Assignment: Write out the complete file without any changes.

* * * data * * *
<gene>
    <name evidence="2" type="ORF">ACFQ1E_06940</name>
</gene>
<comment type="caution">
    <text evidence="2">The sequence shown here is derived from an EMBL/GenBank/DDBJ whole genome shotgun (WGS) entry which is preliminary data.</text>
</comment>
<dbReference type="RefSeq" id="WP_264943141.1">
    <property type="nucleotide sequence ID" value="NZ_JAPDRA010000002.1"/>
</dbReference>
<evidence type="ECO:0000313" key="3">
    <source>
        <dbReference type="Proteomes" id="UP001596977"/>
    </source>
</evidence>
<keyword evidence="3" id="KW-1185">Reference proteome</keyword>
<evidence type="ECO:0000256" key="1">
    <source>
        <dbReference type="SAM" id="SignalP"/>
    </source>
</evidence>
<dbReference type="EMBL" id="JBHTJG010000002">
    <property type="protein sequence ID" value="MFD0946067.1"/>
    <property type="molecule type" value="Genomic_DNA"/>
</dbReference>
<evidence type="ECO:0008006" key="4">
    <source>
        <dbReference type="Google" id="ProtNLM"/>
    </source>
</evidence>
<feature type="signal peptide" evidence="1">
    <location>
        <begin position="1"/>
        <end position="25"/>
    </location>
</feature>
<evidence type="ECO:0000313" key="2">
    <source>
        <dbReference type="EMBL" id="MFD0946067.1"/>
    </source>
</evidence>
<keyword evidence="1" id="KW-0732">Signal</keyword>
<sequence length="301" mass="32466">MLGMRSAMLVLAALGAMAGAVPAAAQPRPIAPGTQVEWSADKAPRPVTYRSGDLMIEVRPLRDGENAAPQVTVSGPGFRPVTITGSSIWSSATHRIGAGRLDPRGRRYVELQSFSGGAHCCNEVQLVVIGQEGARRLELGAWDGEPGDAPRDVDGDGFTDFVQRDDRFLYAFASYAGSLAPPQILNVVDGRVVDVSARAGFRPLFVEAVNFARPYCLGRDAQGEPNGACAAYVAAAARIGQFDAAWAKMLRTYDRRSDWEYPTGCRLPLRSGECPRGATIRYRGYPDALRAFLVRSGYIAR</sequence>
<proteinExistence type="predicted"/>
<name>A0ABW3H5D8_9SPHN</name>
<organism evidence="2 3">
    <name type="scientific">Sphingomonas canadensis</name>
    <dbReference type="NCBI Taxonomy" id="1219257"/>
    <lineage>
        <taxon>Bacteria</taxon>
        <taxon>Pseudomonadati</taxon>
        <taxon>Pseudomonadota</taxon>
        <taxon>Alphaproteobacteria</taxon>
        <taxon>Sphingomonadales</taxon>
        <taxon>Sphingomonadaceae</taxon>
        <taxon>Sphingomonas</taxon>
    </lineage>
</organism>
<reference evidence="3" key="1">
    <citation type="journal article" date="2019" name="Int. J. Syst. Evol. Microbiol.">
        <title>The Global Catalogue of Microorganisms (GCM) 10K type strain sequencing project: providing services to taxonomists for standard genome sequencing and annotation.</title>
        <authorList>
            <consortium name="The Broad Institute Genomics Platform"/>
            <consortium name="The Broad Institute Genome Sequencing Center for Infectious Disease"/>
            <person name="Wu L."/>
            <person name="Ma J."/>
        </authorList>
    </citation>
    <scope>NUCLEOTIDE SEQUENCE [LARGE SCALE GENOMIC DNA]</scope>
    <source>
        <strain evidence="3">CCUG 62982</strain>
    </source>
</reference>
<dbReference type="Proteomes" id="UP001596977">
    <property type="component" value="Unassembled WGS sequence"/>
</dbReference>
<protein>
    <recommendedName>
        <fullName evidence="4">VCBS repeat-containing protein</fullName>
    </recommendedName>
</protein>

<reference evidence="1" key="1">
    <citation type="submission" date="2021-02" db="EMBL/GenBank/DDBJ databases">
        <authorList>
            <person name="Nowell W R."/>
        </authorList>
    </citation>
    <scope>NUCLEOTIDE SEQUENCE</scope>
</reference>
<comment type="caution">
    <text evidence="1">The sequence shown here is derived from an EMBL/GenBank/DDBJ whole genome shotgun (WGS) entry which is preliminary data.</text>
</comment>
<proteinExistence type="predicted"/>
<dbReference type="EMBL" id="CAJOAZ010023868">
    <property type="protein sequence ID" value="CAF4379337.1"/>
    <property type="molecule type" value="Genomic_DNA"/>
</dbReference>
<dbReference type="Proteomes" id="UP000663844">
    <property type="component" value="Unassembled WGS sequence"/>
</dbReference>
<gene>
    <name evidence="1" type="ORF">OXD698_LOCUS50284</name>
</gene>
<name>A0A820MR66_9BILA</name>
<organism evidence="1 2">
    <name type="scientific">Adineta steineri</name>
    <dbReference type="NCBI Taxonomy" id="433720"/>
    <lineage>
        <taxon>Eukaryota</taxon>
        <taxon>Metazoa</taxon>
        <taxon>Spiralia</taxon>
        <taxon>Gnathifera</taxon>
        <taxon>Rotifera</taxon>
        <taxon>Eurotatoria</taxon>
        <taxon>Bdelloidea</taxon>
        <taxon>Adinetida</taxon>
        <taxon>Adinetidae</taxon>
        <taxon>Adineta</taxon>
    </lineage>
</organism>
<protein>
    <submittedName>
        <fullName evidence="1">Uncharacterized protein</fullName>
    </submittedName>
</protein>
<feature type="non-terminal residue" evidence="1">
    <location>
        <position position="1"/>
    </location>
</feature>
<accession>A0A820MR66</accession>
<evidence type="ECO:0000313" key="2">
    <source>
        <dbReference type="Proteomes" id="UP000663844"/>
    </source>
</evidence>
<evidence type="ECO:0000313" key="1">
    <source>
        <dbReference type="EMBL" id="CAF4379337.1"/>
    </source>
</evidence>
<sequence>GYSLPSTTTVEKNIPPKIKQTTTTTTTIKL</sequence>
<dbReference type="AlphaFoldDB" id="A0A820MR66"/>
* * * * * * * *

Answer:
<gene>
    <name evidence="2" type="ORF">ACFQ1E_06940</name>
</gene>
<comment type="caution">
    <text evidence="2">The sequence shown here is derived from an EMBL/GenBank/DDBJ whole genome shotgun (WGS) entry which is preliminary data.</text>
</comment>
<dbReference type="RefSeq" id="WP_264943141.1">
    <property type="nucleotide sequence ID" value="NZ_JAPDRA010000002.1"/>
</dbReference>
<evidence type="ECO:0000313" key="3">
    <source>
        <dbReference type="Proteomes" id="UP001596977"/>
    </source>
</evidence>
<keyword evidence="3" id="KW-1185">Reference proteome</keyword>
<evidence type="ECO:0000256" key="1">
    <source>
        <dbReference type="SAM" id="SignalP"/>
    </source>
</evidence>
<dbReference type="EMBL" id="JBHTJG010000002">
    <property type="protein sequence ID" value="MFD0946067.1"/>
    <property type="molecule type" value="Genomic_DNA"/>
</dbReference>
<evidence type="ECO:0008006" key="4">
    <source>
        <dbReference type="Google" id="ProtNLM"/>
    </source>
</evidence>
<feature type="signal peptide" evidence="1">
    <location>
        <begin position="1"/>
        <end position="25"/>
    </location>
</feature>
<evidence type="ECO:0000313" key="2">
    <source>
        <dbReference type="EMBL" id="MFD0946067.1"/>
    </source>
</evidence>
<keyword evidence="1" id="KW-0732">Signal</keyword>
<sequence length="301" mass="32466">MLGMRSAMLVLAALGAMAGAVPAAAQPRPIAPGTQVEWSADKAPRPVTYRSGDLMIEVRPLRDGENAAPQVTVSGPGFRPVTITGSSIWSSATHRIGAGRLDPRGRRYVELQSFSGGAHCCNEVQLVVIGQEGARRLELGAWDGEPGDAPRDVDGDGFTDFVQRDDRFLYAFASYAGSLAPPQILNVVDGRVVDVSARAGFRPLFVEAVNFARPYCLGRDAQGEPNGACAAYVAAAARIGQFDAAWAKMLRTYDRRSDWEYPTGCRLPLRSGECPRGATIRYRGYPDALRAFLVRSGYIAR</sequence>
<proteinExistence type="predicted"/>
<name>A0ABW3H5D8_9SPHN</name>
<organism evidence="2 3">
    <name type="scientific">Sphingomonas canadensis</name>
    <dbReference type="NCBI Taxonomy" id="1219257"/>
    <lineage>
        <taxon>Bacteria</taxon>
        <taxon>Pseudomonadati</taxon>
        <taxon>Pseudomonadota</taxon>
        <taxon>Alphaproteobacteria</taxon>
        <taxon>Sphingomonadales</taxon>
        <taxon>Sphingomonadaceae</taxon>
        <taxon>Sphingomonas</taxon>
    </lineage>
</organism>
<reference evidence="3" key="1">
    <citation type="journal article" date="2019" name="Int. J. Syst. Evol. Microbiol.">
        <title>The Global Catalogue of Microorganisms (GCM) 10K type strain sequencing project: providing services to taxonomists for standard genome sequencing and annotation.</title>
        <authorList>
            <consortium name="The Broad Institute Genomics Platform"/>
            <consortium name="The Broad Institute Genome Sequencing Center for Infectious Disease"/>
            <person name="Wu L."/>
            <person name="Ma J."/>
        </authorList>
    </citation>
    <scope>NUCLEOTIDE SEQUENCE [LARGE SCALE GENOMIC DNA]</scope>
    <source>
        <strain evidence="3">CCUG 62982</strain>
    </source>
</reference>
<dbReference type="Proteomes" id="UP001596977">
    <property type="component" value="Unassembled WGS sequence"/>
</dbReference>
<protein>
    <recommendedName>
        <fullName evidence="4">VCBS repeat-containing protein</fullName>
    </recommendedName>
</protein>

<reference evidence="1" key="1">
    <citation type="submission" date="2021-02" db="EMBL/GenBank/DDBJ databases">
        <authorList>
            <person name="Nowell W R."/>
        </authorList>
    </citation>
    <scope>NUCLEOTIDE SEQUENCE</scope>
</reference>
<comment type="caution">
    <text evidence="1">The sequence shown here is derived from an EMBL/GenBank/DDBJ whole genome shotgun (WGS) entry which is preliminary data.</text>
</comment>
<proteinExistence type="predicted"/>
<dbReference type="EMBL" id="CAJOAZ010023868">
    <property type="protein sequence ID" value="CAF4379337.1"/>
    <property type="molecule type" value="Genomic_DNA"/>
</dbReference>
<dbReference type="Proteomes" id="UP000663844">
    <property type="component" value="Unassembled WGS sequence"/>
</dbReference>
<gene>
    <name evidence="1" type="ORF">OXD698_LOCUS50284</name>
</gene>
<name>A0A820MR66_9BILA</name>
<organism evidence="1 2">
    <name type="scientific">Adineta steineri</name>
    <dbReference type="NCBI Taxonomy" id="433720"/>
    <lineage>
        <taxon>Eukaryota</taxon>
        <taxon>Metazoa</taxon>
        <taxon>Spiralia</taxon>
        <taxon>Gnathifera</taxon>
        <taxon>Rotifera</taxon>
        <taxon>Eurotatoria</taxon>
        <taxon>Bdelloidea</taxon>
        <taxon>Adinetida</taxon>
        <taxon>Adinetidae</taxon>
        <taxon>Adineta</taxon>
    </lineage>
</organism>
<protein>
    <submittedName>
        <fullName evidence="1">Uncharacterized protein</fullName>
    </submittedName>
</protein>
<feature type="non-terminal residue" evidence="1">
    <location>
        <position position="1"/>
    </location>
</feature>
<accession>A0A820MR66</accession>
<evidence type="ECO:0000313" key="2">
    <source>
        <dbReference type="Proteomes" id="UP000663844"/>
    </source>
</evidence>
<evidence type="ECO:0000313" key="1">
    <source>
        <dbReference type="EMBL" id="CAF4379337.1"/>
    </source>
</evidence>
<sequence>GYSLPSTTTVEKNIPPKIKQTTTTTTTIKL</sequence>
<dbReference type="AlphaFoldDB" id="A0A820MR66"/>